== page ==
Health – ‘My husband died of prostate cancer’
The lack of symptoms in the early stages of this cancer means it can remain undiscovered until it’s too late. Zamokuhle Khanyile shares how she watched helplessly as her spouse succumbed to the disease.
It is with a very heavy heart that I share witnessing the diagnosis of my husband’s prostrate cancer and his swift death in the space of just ten days.
As a wife, it was an experience I wouldn’t wish on anybody, just as he shared with me in his last week that “I wouldn’t wish this disease on anyone.”
Something really important to remember, though, is that he lived well before the ten nightmarish days while actively battling the pain. At the same time he still encouraged black men and their families to be proactive in battling the cancer and to live life to the fullest.
He said the best days of his life were those same ten days. He’d probably exclude the last two but until then, his days were mostly good. He always focused on what he could do rather than the losses, especially being robbed of having more family time.
The cancer was very aggressive and had spread throughout his liver and other organs quite rapidly over seven days and had been hormone-resistant for what seemed like a really long time too.
He must’ve known what was going on well before it became evident.
He often dismissed my concerns about him seeming over-tired, yet he wouldn’t go to the doctor. After all, he has never been a man who got sick. Or maybe he hid it from us just so he could appear like the strong man I always referred to him as. The cancer cells had spread to his bones about two years prior to the diagnosis and he experienced pain, but he kept working, lived his best life and even hiked frequently. Until the day I got that frantic call from him...
I was on the road. When I recognised his caller ID I thought of ignoring it because he’d been calling the whole day. But something inside me told me I should pick up. I heard painful groaning that would rip any wife’s heart into a thousand pieces if they heard their husband cry out like that. I pulled over. “Buya, ngiyak’cela, ngiyafa.” (Come back please, I’m dying). At first I thought he was just fooling around. But I could feel the pain in his voice. I immediately made a U-turn and sped home. It was worse than what I had imagined. He was lying on the floor in an awkward position. I’d never seen my husband cry, not even when his father passed away. When the doctor told us he had stage IV prostate cancer, it was like a slap from God himself. “Mrs Khanyile, there’s nothing we can do for your husband,” the doctor said to me. I already had a feeling, I just did not want to believe it. At some point he decided to stop treating the pain and it just got worse.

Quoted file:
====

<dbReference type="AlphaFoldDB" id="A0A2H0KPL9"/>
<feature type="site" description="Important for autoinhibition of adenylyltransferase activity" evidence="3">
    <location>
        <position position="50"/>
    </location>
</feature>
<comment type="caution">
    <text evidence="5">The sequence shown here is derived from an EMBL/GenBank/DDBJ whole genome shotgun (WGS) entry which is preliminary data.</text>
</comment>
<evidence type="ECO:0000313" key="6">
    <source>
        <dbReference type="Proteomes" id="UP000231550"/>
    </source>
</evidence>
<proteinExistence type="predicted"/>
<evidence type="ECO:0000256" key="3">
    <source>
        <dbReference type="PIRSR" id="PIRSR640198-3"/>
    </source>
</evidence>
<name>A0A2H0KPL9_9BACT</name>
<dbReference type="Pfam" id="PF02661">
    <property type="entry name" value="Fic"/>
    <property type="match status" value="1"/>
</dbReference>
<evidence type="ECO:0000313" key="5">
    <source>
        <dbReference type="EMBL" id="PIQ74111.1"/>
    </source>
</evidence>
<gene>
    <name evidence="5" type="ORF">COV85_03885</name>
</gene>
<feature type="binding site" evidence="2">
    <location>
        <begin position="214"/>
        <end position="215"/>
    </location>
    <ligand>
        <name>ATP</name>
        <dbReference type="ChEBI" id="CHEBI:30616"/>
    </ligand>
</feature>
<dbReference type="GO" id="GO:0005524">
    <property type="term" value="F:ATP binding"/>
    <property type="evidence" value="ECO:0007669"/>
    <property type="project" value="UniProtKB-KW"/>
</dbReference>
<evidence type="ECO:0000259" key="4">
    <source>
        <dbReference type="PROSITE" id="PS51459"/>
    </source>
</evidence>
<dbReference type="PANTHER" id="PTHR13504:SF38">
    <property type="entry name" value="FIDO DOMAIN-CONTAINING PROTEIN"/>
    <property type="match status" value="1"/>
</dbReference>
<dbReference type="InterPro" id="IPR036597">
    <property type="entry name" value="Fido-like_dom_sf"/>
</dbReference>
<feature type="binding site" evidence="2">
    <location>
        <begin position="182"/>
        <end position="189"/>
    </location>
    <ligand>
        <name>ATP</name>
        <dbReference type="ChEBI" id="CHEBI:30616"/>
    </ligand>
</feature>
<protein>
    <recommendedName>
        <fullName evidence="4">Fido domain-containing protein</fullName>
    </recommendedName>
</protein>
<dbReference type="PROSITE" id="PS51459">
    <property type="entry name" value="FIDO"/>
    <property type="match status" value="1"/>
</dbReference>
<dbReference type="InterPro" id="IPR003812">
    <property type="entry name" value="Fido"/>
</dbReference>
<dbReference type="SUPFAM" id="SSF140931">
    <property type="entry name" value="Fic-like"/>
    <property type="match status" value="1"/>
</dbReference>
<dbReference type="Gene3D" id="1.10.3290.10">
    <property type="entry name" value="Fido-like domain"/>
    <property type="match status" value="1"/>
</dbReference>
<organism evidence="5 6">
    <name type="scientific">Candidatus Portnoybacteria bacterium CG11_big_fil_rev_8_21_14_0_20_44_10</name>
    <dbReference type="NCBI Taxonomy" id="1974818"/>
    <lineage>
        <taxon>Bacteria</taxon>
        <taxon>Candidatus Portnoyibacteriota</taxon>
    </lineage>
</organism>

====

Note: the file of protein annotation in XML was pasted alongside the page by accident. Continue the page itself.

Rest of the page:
Ultimately, he opted to voluntarily stop eating and drinking, and from there, through sessions of extreme agitation and some horrible breakthrough pain, he started to slowly, intermittently, fade away.
I have to state clearly that physician-assisted suicide would have been a more humane option for all of us. It would’ve been a blessing. It also would have allowed our sixyear-old son to not have to implore: “Can’t God just take him away now?” And then he was gone …
Why couldn’t I push him more (to see a doctor)? I mean, the numbers are there for all to see. One in six men will have prostate cancer in their lifetime.
He didn’t get tested because he didn’t think anything was wrong. The problem is, prostate cancer warning signs are subtle (difficulty urinating, dribbling or excessive urinating at night). In fact, it typically doesn’t have any symptoms, which is why screening and testing are so important and that’s why it’s considered a silent killer.
For some black men, including my husband, there’s a reluctance to be screened because of how they view themselves. Some of the treatment for prostate cancer will impact sexual function, so men avoid treatment.
So he traded off dealing with the disease versus feeling like a man.
Once he gave up hope, it was ‘game over’. He decided to stop treating the pain shortly thereafter